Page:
Who Is In The Democratic Debate? The First Round Won't Feature Any Political Outsiders

The group of Republican 2016 presidential hopefuls had their shot last month, and now it's the Democrats' turn. The first debate among Democratic 2016 presidential candidates will take place Oct. 13 in Las Vegas at the Wynn Las Vegas casino hotel. The debate will air on CNN at 9:00 p.m. ET, and it will also be available for live-streaming (no authentication required) at CNN.com and through CNN's apps for Android and iOS. But who exactly is in the Democratic debate? So far, five candidates are confirmed to participate in next week's event.

Former Secretary of State Hillary Clinton, Vermont Sen. Bernie Sanders, former Maryland Gov. Martin O'Malley, former Virginia Sen. Jim Webb, and former Rhode Island Gov. Lincoln Chafee will all be participating in next week's CNN debate. Anderson Cooper, host of CNN's Anderson Cooper 360, will serve as the debate's moderator. There's also one significant benefit to the fact that the Democratic 2016 presidential debate will feature just five candidates, as compared with last month's GOP debate featuring 11 candidates. While the GOP debate lasted roughly three hours, the Democratic debate is expected to last just two hours. And this time, unlike three of the GOP presidential hopefuls — Donald Trump, Carly Fiorina, and Ben Carson — all of the Democratic presidential candidates have backgrounds in politics.

1. Hillary Clinton

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Clinton served as the country's 67th secretary of state, and she was in office from 2009 to 2013. Clinton also served as first lady during her husband, Bill Clinton's, presidency from 1993 to 2001. In addition, Clinton was a U.S. senator from New York from 2001 to 2009.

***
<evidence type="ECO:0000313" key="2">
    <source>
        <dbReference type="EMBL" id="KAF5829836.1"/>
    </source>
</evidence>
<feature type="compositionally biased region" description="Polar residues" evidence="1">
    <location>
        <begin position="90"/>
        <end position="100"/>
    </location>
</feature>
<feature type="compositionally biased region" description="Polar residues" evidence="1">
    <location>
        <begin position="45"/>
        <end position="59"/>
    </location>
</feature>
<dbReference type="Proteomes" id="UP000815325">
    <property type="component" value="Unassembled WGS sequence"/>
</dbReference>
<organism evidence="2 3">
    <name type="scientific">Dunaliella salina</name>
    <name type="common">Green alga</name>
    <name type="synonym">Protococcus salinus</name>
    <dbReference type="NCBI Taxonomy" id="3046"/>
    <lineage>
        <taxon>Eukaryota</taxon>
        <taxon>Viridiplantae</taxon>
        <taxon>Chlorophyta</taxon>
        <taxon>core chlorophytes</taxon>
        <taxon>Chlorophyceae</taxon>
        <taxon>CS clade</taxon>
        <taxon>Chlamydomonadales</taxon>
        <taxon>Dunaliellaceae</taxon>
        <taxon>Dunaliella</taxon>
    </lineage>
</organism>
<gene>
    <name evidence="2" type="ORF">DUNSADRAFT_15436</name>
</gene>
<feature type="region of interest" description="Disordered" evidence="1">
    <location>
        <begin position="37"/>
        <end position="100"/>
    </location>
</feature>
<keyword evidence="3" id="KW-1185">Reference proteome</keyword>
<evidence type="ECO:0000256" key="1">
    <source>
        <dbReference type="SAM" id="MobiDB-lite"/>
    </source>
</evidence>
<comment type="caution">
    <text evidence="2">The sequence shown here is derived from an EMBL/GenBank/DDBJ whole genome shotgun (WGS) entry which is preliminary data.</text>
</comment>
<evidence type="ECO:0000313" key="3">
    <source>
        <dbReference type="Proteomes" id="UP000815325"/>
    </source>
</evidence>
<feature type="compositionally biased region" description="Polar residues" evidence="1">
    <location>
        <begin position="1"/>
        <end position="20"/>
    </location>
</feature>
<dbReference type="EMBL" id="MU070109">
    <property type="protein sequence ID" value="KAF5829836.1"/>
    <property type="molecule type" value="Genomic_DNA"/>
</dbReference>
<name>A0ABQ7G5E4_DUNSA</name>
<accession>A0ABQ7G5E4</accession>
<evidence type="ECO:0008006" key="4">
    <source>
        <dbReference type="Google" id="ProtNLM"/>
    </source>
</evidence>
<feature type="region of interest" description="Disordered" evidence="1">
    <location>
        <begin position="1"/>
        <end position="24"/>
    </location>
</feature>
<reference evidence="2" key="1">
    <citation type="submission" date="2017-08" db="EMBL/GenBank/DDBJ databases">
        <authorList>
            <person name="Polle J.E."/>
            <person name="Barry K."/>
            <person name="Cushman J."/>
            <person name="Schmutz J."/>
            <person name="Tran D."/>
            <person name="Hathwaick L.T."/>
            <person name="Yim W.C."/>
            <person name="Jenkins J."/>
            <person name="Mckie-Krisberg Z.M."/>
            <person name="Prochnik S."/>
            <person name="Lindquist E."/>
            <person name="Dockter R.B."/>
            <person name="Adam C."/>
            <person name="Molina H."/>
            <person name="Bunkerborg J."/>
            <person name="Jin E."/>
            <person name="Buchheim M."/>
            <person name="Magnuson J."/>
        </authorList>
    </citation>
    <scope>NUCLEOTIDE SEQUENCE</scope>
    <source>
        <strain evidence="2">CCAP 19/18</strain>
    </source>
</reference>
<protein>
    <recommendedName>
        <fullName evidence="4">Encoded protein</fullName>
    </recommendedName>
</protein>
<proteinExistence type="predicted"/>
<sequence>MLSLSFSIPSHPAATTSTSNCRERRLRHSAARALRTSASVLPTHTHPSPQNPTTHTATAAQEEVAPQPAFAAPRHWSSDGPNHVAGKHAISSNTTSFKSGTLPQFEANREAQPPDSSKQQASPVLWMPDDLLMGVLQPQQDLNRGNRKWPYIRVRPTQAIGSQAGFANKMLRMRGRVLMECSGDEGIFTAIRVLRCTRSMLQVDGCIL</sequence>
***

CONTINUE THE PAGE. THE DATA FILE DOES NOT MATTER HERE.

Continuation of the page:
2. Bernie Sanders

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Sanders, who describes himself as a socialist, has been a U.S. senator from Vermont since 2007. Before that, Sanders was a member of the U.S. House of Representatives from 1991 to 2007. Sanders was also the mayor of Burlington, Vt., from 1981 to 1989.

3. Martin O'Malley

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O'Malley served as Maryland's governor from 2007 to 2015. Previously, he was the mayor of Baltimore, Md., from 1999 to 2007.

4. Jim Webb

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Webb served as a U.S. senator from Virginia from 2007 to 2013. He also served as the U.S. secretary of the navy from 1987 to 1988 and as the U.S. assistant secretary of defense for Reserve Affairs from 1984 to 1987.

5. Lincoln Chafee

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Chafee served as Rhode Island's governor from 2011 to 2015. He was also a U.S. senator from Rhode Island from 1999 to 2007. Before becoming a U.S. senator, Chafee was the mayor of Warwick, R.I., from 1993 to 1999.

If CNN has its way, there may be a sixth name added to this list — the network made clear that if Vice President Joe Biden announces a 2016 presidential bid by the time of the debate, he is welcome to participate. Biden, however, hasn't indicated any interest in participating in the event so far, but should he make a late entry, it'll definitely generate huge buzz for what will likely be just a run-of-the-mill debate.